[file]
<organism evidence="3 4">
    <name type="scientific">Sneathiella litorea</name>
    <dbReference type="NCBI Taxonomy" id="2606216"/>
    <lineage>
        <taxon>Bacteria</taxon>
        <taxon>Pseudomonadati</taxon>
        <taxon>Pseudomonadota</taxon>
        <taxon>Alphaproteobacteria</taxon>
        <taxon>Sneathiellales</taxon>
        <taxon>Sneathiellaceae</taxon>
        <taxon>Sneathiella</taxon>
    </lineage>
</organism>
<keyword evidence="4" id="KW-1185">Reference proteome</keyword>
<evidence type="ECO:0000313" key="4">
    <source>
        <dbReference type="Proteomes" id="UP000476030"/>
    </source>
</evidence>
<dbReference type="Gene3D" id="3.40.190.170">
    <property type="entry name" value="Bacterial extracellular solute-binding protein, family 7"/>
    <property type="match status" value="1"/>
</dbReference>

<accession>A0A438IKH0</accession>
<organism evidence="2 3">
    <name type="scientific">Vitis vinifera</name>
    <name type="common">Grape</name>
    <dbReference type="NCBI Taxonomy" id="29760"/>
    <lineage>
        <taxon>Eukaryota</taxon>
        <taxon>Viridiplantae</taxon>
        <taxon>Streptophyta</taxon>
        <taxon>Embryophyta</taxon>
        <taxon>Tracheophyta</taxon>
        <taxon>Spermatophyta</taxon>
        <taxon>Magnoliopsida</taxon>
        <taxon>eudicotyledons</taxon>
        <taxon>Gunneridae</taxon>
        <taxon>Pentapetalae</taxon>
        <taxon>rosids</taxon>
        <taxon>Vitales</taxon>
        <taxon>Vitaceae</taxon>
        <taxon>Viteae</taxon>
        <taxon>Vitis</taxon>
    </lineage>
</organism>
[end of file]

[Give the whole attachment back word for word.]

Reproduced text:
<organism evidence="3 4">
    <name type="scientific">Sneathiella litorea</name>
    <dbReference type="NCBI Taxonomy" id="2606216"/>
    <lineage>
        <taxon>Bacteria</taxon>
        <taxon>Pseudomonadati</taxon>
        <taxon>Pseudomonadota</taxon>
        <taxon>Alphaproteobacteria</taxon>
        <taxon>Sneathiellales</taxon>
        <taxon>Sneathiellaceae</taxon>
        <taxon>Sneathiella</taxon>
    </lineage>
</organism>
<keyword evidence="4" id="KW-1185">Reference proteome</keyword>
<evidence type="ECO:0000313" key="4">
    <source>
        <dbReference type="Proteomes" id="UP000476030"/>
    </source>
</evidence>
<dbReference type="Gene3D" id="3.40.190.170">
    <property type="entry name" value="Bacterial extracellular solute-binding protein, family 7"/>
    <property type="match status" value="1"/>
</dbReference>

<accession>A0A438IKH0</accession>
<organism evidence="2 3">
    <name type="scientific">Vitis vinifera</name>
    <name type="common">Grape</name>
    <dbReference type="NCBI Taxonomy" id="29760"/>
    <lineage>
        <taxon>Eukaryota</taxon>
        <taxon>Viridiplantae</taxon>
        <taxon>Streptophyta</taxon>
        <taxon>Embryophyta</taxon>
        <taxon>Tracheophyta</taxon>
        <taxon>Spermatophyta</taxon>
        <taxon>Magnoliopsida</taxon>
        <taxon>eudicotyledons</taxon>
        <taxon>Gunneridae</taxon>
        <taxon>Pentapetalae</taxon>
        <taxon>rosids</taxon>
        <taxon>Vitales</taxon>
        <taxon>Vitaceae</taxon>
        <taxon>Viteae</taxon>
        <taxon>Vitis</taxon>
    </lineage>
</organism>